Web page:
If there?s one thing that Wii owners always have available to them, it is a steady stream of arcade anthology discs. Some of them, like the Namco Museum titles, sell themselves with the popularity and enduring likability of the included games, while others, such as releases from SNK and Data East are tweaked for a more dedicated fan base. Dragon’s Lair Trilogy falls under both categories as this well known property has stood the test of time thanks to its hardcore fans and one of a kind animation.
For people who have never played the three games included in this collection, which are Dragon?s Lair, Dragon?s Lair II: Time Warp, and Space Ace, the gameplay will probably seem greatly limited by today?s standards. Space Ace is a bit more colorful and manic than the Dragon?s Lair games, but the basic game is the same every time. As a cartoon plays onscreen, the player is required to press either a directional or action button the second that the corresponding icon appears on screen. (For arcade purists, the icons can be removed, which drastically increases the difficulty, but makes the game close to identical to its arcade counterpart.) The easiest comparison between these and current games would be to say that they?re like rhythm games, but since music isn?t a factor and the button presses are relatively infrequent, even that?s a stretch.
The most noticeable thing about the games in Dragon?s Lair Trilogy, at least for newcomers, will probably be that all of these games are thumb numbingly difficult. Finishing any of these games on the higher levels of difficulty with the standard number of lives will require flawless timing, hours upon hours of level memorization, and the patience of a preschool teacher with frequently over-caffeinated students. The presence of an easy mode and an infinite lives setting makes the games more accessible, but even then, you?ll still get plenty of opportunity to enjoy the numerous death animations.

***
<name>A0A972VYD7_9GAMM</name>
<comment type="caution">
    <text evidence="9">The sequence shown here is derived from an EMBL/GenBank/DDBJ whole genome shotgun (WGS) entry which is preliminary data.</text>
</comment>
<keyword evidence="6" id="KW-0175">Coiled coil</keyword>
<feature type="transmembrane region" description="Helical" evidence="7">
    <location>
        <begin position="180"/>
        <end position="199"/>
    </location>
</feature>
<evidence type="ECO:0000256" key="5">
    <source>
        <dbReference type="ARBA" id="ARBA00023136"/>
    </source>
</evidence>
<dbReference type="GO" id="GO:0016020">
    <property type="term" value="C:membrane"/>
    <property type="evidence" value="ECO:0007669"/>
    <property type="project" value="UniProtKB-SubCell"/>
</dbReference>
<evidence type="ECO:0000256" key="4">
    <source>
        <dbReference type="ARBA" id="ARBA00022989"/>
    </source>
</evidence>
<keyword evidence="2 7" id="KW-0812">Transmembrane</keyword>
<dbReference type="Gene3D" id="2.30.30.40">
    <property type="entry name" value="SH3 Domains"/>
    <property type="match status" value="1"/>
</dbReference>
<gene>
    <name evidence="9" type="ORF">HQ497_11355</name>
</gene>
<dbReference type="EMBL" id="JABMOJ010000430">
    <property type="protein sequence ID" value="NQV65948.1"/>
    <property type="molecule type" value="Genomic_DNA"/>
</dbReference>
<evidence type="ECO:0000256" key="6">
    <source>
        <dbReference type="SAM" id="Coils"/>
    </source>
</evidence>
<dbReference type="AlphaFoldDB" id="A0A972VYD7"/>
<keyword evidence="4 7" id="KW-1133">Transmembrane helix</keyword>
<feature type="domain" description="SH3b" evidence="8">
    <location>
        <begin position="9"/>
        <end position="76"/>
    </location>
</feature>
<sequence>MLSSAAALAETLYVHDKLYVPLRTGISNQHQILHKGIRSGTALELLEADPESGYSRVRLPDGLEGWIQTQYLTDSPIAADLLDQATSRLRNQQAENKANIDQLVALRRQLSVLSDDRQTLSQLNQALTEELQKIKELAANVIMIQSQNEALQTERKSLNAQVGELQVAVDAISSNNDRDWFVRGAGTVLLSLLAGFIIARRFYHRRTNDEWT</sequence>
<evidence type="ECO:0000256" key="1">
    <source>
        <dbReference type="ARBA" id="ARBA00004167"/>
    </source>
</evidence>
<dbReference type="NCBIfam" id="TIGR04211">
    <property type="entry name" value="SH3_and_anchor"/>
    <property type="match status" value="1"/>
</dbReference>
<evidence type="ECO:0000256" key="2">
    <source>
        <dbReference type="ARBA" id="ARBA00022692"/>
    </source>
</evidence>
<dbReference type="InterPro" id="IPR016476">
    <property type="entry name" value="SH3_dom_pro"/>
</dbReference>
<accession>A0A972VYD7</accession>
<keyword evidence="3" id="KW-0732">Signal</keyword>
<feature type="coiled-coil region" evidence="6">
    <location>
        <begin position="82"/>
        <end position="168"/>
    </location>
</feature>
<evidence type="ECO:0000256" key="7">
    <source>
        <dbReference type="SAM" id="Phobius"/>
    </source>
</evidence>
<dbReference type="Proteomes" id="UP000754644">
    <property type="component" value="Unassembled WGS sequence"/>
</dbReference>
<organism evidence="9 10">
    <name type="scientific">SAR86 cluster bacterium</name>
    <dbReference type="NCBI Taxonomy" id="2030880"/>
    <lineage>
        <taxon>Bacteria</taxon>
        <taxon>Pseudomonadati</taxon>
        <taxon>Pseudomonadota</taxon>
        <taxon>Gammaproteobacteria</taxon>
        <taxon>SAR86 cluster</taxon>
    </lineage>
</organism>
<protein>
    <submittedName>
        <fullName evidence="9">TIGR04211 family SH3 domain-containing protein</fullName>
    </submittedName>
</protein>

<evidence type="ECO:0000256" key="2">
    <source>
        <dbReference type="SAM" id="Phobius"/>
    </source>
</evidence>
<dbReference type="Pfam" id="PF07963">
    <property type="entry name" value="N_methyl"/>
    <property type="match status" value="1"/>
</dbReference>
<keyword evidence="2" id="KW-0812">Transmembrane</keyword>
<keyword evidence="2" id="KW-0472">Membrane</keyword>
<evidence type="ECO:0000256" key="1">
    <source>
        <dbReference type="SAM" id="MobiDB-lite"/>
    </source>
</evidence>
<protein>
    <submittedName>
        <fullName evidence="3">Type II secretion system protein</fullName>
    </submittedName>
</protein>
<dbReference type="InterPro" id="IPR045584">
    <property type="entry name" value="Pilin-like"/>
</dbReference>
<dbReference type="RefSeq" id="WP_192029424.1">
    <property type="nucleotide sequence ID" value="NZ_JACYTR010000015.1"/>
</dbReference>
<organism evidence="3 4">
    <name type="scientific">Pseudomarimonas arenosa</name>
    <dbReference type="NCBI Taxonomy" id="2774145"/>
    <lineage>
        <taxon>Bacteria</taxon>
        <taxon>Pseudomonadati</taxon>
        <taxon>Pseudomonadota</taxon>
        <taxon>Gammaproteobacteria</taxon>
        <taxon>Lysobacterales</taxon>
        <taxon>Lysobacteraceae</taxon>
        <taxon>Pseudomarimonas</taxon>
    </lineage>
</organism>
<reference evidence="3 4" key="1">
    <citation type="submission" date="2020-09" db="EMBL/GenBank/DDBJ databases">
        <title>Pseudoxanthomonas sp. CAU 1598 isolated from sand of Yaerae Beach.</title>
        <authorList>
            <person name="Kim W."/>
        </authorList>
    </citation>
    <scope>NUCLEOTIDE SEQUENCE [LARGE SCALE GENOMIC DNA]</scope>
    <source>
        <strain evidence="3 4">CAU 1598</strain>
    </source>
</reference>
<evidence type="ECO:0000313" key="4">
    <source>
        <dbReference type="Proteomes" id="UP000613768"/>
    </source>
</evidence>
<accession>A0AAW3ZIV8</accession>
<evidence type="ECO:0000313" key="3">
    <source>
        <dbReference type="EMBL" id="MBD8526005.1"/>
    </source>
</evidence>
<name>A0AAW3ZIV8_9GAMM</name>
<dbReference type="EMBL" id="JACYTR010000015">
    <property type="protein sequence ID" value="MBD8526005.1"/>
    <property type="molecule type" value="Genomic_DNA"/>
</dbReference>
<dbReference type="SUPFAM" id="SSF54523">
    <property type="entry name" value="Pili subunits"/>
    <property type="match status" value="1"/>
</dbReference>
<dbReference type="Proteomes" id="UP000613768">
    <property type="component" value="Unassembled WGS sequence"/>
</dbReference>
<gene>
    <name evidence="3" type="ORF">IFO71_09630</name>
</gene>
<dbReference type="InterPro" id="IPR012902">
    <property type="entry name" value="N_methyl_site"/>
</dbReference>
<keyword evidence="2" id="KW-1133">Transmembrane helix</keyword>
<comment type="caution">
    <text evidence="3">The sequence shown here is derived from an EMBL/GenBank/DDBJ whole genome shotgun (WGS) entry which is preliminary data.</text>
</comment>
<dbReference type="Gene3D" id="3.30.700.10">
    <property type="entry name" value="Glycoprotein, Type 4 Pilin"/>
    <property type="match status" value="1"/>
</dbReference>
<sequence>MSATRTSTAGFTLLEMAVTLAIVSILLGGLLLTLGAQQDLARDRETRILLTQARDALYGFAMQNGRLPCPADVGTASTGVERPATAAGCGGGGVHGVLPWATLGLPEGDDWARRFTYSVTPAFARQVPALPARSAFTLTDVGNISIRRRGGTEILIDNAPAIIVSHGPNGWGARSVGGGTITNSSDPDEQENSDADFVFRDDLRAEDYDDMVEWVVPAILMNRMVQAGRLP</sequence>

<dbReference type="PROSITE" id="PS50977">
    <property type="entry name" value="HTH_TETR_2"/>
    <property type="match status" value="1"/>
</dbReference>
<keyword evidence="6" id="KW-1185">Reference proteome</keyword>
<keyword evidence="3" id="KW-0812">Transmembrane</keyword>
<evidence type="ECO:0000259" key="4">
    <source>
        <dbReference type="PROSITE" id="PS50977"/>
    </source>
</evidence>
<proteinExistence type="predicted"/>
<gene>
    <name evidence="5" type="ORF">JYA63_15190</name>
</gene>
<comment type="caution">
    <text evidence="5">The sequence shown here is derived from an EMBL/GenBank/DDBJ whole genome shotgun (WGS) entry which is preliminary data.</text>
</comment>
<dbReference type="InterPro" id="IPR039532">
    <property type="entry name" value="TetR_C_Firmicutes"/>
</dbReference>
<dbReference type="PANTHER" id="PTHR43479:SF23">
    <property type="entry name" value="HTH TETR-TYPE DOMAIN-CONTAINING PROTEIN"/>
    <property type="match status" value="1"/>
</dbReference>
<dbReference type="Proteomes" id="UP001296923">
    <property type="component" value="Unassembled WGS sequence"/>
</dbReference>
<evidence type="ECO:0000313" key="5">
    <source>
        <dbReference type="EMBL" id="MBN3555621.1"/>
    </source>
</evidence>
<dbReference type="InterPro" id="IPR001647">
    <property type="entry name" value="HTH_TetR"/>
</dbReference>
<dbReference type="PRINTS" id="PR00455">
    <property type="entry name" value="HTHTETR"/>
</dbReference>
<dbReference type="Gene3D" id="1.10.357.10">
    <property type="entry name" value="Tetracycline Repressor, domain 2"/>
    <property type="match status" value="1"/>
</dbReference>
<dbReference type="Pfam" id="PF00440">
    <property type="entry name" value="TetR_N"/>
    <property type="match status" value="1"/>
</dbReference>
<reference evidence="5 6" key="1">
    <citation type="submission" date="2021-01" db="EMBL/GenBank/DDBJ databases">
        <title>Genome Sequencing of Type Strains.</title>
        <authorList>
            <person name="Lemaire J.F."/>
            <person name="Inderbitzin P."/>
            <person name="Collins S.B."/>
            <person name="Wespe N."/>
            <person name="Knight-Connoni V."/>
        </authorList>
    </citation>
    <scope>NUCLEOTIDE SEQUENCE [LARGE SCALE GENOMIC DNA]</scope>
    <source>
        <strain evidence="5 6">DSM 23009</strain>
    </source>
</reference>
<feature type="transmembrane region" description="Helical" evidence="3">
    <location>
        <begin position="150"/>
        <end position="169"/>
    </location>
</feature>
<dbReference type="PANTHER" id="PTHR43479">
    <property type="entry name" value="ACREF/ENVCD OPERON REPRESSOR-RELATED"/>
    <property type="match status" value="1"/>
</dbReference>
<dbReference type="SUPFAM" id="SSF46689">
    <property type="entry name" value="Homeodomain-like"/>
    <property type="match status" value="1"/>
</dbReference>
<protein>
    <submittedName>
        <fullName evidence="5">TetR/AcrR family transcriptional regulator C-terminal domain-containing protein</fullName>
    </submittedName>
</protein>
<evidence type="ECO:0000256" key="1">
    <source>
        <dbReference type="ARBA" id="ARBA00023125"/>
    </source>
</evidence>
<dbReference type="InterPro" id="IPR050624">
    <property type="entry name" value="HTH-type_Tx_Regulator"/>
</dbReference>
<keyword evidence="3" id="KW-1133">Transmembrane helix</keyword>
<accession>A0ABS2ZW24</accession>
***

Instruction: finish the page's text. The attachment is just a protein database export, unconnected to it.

To be completely fair to these games, I think that everything in Dragon?s Lair Trilogy works exactly as it is supposed to. The button presses are responsive, and if you get killed, it?s always fairly evident that the death was your fault. Still, the shallow and difficult gameplay will likely not impress newcomers to the series.
What will make an impression on gamers who have never seen the Dragon?s Lair games before is the game?s appearance. It?s fairly rare for a game made in 1983 to stand up against games released now, but the detailed and hand-drawn animation found in each of these titles certainly pulls that off. As minimal as the gameplay is, I found it really cool, even now, to sit down and actually play a cartoon. The traditional cel animation may limit interactivity, but even the newest sprite based and cel shaded games can?t match the look of it.
Though the graphics in these games remains impressive 27 years after their debut, the sound doesn?t hold up at all. The music isn?t great in any of the included games, but it?s at least inoffensive and doesn?t at all detract from the gameplay. The voice acting, on the other hand, is horrible, especially in the original Dragon?s Lair. All of the female characters have awful, breathy voices, the acting is awkward sounding, and the repetitive screeching found in Space Ace is infuriating. I don?t know if this bothered gamers when these were originally released, but it drove me insane.
If you?re a gamer on the market for any of the Dragon?s Lair games, then Dragon?s Lair Trilogy will probably be well worth purchasing for you. The Wii?s television display is better for mindless admiration of the graphics than the smaller scale DSi and iPhone ports are, and getting all three games for $30 dollars is doubtlessly a better deal than buying each of them individually on $40 Blu-Ray discs. For players unfamiliar with these games, however, a rental might be the better option, as the piles of difficulty options only add replay value for people who actually decide that they want to play the games multiple times.